Helping her town and county thrive

Portrait of Generosity: Lael Locke

By Darryl Gangloff / December 01, 2021

Growing up in Greenwich Village, Lael Locke longed for the rural life. Her wish came true decades later when she settled in Chatham, where she has become a pillar of her community. From her longtime service on the village board to keeping the Crandell Theatre open in the face of closure with a generous gift, Lael has helped Columbia County thrive.

Lael became attuned to the strengths and struggles of the region’s small towns as the owner of a local newspaper. She crisscrossed four counties transporting huge bundles of The Paper, chatting with residents about their hopes and concerns. These trips inspired Lael to find ways to improve conditions for economic growth, preserve historic buildings and bring more people to the area. “I want to support Main Streets,” she said. “They’re the lifeblood of a small town.”

Berkshire Taconic provided a pathway for Lael’s philanthropy. After joining BTCF’s board as its first Columbia County member, she opened the Our Town Fund in 1996 to support nonprofits in Chatham and four surrounding northern towns. Over a decade, Lael and a committee of local residents awarded nearly $400,000 to fire companies and rescue squads, theaters and historical societies, libraries and other critical organizations that “create the fiber of small-town living.”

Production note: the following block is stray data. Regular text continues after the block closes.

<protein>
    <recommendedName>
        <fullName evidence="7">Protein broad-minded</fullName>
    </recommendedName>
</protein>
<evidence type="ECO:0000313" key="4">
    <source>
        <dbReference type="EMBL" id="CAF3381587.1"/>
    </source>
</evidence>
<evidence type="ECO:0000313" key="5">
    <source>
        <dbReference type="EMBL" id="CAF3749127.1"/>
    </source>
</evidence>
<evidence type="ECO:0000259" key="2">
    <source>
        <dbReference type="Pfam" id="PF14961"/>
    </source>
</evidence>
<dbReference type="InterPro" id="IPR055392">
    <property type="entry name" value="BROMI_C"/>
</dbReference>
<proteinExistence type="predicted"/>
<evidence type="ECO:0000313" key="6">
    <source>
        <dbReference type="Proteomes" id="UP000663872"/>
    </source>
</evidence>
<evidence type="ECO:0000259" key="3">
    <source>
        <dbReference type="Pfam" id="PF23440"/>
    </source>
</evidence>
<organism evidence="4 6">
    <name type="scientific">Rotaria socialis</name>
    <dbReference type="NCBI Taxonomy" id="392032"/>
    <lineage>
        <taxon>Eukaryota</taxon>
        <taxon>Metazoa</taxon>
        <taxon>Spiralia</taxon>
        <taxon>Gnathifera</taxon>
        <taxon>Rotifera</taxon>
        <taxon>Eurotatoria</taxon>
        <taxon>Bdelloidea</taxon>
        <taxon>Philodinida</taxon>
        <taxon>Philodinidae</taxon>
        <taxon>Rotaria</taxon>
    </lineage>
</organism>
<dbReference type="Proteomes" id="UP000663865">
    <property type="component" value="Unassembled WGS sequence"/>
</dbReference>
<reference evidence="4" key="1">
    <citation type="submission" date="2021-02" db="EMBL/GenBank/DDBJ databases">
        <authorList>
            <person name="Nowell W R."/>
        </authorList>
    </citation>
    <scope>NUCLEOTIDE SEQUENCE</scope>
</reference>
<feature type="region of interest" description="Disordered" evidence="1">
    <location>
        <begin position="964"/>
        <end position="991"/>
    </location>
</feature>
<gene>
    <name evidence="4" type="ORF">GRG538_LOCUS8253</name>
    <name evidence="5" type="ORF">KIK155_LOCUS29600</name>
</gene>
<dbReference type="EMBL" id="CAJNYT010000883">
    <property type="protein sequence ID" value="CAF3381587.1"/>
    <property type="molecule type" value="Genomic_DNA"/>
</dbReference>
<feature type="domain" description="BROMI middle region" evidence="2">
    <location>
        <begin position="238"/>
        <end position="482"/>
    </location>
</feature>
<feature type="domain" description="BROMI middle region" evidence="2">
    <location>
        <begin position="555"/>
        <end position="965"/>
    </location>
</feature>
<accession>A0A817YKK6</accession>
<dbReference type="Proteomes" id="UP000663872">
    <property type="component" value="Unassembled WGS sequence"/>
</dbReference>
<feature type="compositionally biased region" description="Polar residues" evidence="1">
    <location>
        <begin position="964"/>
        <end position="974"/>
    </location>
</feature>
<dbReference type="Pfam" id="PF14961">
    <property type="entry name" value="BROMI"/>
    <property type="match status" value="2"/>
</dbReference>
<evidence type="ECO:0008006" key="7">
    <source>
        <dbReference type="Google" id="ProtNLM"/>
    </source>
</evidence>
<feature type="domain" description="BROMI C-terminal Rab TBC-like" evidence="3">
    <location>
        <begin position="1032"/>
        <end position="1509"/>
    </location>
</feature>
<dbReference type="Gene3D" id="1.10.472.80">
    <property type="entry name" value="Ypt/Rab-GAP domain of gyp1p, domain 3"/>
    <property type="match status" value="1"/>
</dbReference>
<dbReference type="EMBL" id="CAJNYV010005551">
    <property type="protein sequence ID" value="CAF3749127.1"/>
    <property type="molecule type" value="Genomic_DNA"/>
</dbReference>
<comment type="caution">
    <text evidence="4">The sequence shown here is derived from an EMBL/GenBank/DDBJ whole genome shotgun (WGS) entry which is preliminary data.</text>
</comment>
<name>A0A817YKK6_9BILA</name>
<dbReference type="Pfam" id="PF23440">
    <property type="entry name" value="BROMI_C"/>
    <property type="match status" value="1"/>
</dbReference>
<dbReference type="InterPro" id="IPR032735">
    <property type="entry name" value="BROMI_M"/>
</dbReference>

“I want to support Main Streets. They’re the lifeblood of a small town.”

Their work paved the way for the Fund for Columbia County, an area fund that improves lives with over $140,000 in annual grants. Lael folded Our Town into the area fund, expanding her generosity to every corner of the county.

“Berkshire Taconic has its finger on the pulse of its communities, and it respects its donors,” she said. “Philanthropy can be directed in a way that has the most impact, and I think that’s an important role the foundation plays.”

That’s why Lael opened a donor advised fund called the City Child Fund—echoing the title of her late mother’s book of poetry—to strengthen nonprofits in the entire four-county region. It’s one of two donor advised funds she holds at BTCF that give her the flexibility to support a variety of causes, from agriculture and animals to historic preservation and the arts. She also wants to ensure that Chatham can flourish long into the future, so her estate planning provides lasting assistance for her beloved hometown beyond her lifetime.

“It feels very good to be able to help,” she said. “I just want to give back.”